I don’t know what it is about southern France, but it seems like nearly every weekend, I have something bizarre happen to me; some new place to get stuck in, some new hi-jinx to get myself into, et cetera et cetera…This weekend, of course, was absolutely no different.
Friday was the last day of work before mid-winter vacation, and we had several out of town friends coming in to visit for the weekend. Isabel mentioned a festival that the Catalan teacher at our Lycee mentioned that was taking place on Sunday in a little village called Prades-de-Mollo about two hours away from
The festival began around , but it seemed like people had been milling around, talking, being Catalan, drinking, and generally making merry for a few hours. The bears, a nice 8 year old boy sitting on a stone wall explained to us, come from the castle up on the hill. They are covered in black grease paint, have been drinking for several hours, are wearing matted fur suits, and carry a greasy black stick that they threaten people with, or, in my case, hit people in the stomach with. There were three bears, and as far as we could tell the point of the festival was for the three bears to chase the villagers around the town, attacking them and smearing black grease paint on their faces. The bears are surrounded by a convoy of men dressed in camo and red berets, who also had grease paint on their faces, guerrilla-style. They were carrying supplies for re-greasing, and re-fueling (bottles upon bottles of rosé) the bear, as well as rifles that they periodically shot into the air. It was actually quite terrifying. No one really explained what any of this was for, or what it symbolized, but we all concluded that it probably has something to do with man’s triumph over animal, or nature, or something…
The first thirty minutes or so of the festivities involve crowds of people running from the gun-wielding men and the greasy bears. We were actually, genuinely scared. Seeing a crazy man dressed in fur rugby tackle someone to the ground, smearing grease paint on his face isn’t the most reassuring thing in the world. Towards the end of the first hour, it turned into the crowds chasing and taunting the bears, rather than the other way around. People would follow the band playing the theme song for the festival (a tune whose lyrics were, actually, la laala lala lala la lala la la alalalalal lalalalalala), the rifle shots, the banging of the bears’ sticks on the ground, and the crowd’s shouts and groans to find the bears, who would then run at the cutest girls or the most pompous looking guys to cover them in paint. I guess the deal is that if you get tagged by the bear within the first half hour, it’s kind of shameful, so everyone runs away. On the other hand, if you finish the night with a white face, there’s something wrong with you, and you are shamed.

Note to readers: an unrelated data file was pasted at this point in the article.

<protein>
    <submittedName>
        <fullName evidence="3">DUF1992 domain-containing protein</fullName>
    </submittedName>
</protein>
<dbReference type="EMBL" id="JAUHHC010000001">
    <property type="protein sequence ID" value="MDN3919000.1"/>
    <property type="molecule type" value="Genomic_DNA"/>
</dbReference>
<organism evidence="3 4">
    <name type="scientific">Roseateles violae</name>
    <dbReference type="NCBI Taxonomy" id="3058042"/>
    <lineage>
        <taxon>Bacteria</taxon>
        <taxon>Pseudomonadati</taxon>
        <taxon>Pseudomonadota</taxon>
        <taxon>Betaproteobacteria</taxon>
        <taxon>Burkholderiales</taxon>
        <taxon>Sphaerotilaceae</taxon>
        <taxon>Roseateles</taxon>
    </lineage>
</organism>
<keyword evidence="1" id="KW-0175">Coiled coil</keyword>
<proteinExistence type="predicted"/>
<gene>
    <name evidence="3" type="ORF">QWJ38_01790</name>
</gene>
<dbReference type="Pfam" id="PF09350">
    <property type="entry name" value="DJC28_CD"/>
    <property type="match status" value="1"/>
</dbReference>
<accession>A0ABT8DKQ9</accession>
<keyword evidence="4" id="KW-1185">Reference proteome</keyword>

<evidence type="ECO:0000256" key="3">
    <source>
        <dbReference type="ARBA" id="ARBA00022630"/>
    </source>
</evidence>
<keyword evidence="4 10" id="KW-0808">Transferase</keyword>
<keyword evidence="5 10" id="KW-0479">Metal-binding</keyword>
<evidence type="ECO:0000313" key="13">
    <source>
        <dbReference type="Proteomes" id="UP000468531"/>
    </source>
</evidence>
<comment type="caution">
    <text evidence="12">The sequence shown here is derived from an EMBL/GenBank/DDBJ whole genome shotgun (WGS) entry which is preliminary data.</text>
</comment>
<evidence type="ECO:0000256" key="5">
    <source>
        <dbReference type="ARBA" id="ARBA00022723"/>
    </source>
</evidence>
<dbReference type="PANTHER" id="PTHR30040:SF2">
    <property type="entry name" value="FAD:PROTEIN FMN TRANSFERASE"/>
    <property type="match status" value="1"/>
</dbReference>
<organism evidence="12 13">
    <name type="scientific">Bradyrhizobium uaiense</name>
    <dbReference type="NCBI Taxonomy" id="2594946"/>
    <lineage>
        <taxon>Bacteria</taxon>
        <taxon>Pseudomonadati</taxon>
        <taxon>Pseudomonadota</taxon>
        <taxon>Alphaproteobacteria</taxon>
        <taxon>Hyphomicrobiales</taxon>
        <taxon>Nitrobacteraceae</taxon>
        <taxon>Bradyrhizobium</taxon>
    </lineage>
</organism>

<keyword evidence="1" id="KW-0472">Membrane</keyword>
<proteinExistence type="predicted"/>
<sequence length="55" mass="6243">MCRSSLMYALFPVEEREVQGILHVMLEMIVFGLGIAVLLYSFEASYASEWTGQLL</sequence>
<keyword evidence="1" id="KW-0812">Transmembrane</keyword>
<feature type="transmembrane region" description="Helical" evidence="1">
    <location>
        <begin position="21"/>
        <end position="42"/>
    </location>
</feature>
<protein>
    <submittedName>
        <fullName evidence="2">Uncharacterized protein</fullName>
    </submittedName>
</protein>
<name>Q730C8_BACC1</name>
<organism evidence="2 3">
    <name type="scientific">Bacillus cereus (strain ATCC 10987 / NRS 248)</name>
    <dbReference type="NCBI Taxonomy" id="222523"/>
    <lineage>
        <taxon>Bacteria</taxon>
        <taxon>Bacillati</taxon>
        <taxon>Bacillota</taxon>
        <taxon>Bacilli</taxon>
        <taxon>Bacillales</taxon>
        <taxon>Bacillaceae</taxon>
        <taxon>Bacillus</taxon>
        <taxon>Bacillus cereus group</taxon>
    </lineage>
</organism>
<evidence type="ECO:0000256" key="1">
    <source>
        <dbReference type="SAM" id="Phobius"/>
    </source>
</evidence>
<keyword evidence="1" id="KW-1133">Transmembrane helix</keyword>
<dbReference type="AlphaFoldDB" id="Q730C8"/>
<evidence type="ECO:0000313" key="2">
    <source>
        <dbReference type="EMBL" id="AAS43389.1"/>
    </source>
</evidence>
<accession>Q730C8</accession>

Emma was the first of our group to get tagged. The bear ran up, pinning our little group against the stone fortress’ wall. He put his hands on either side of her head, pecked her on the mouth, and then wiped his hands all over her face. Then he ran away. I managed to stay clean for a while, until some random dude came up to me a few hours in, holding a blackened cork. He told me in French that I was too white, and that it annoyed him, and so he wiped the cork on my face. A few minutes later, the real bear ran by, stopped when he saw Jon and I, and got us both within the same minute.
Inexplicably, to us non-Catalans at least, in the middle of a square full of people taunting the bears, five or six men dressed in white coats and covered in white paint, flailing chains and scraping dull hatchets along the ground pushed their way through the crowd.
Later on, after we had all gotten tagged, we decided we were cold, tired, hungry, and thirsty, and so we went into one of the café/bars along the main square (we had to wait for the bears and the guerrilla soldiers to leave before we could go in) to get a drink and something to eat. Emma and I were sitting at the table while the guys tried to wash some of the grease paint off their hands, and the people dressed in white started to come into the pub. One of them came up to our table, and starting to pretend to sharpen his axe on our marble table. His buddy came up with a bucket full of blood sausages (a Catalan specialty), holding one in his hand. He then proceeded to rub the blood sausage all over my face, and then the man with the hatchet told me to be still or he would cut me—he was rubbing the blade of the hatchet along my face. I think it was kind of like shaving me? I don’t know—there was no explanation for that, either. All I know is cold blood sausage juice dripping into my mouth and onto my sweatshirt is nasty.
We moved to a different bar shortly afterward, and found the rest of our group of people. We ordered sandwiches and a few drinks, and stuck around for a bit of the after party. The most memorable moments from the night include dancing the YMCA wearing black grease paint with a bunch of Catalan people in a bar, the camo-man that had a flask of something he was sharing with everyone, the short old man (we’re talking really really short) who pulled from the previously mentioned man’s flash while wearing Jon’s aviators and trying to speak to us in Catalan, and the creepy man in the white coat and paint that stuck his tongue in mine and Emma’s ears—apparently if you are at a Catalan festival and you are a French person, you can do whatever you want. This is what I’ve learned this weekend.
After the drive back to
I’ve added pictures of this to the Snapfish account for posterity’s sake. Check them out!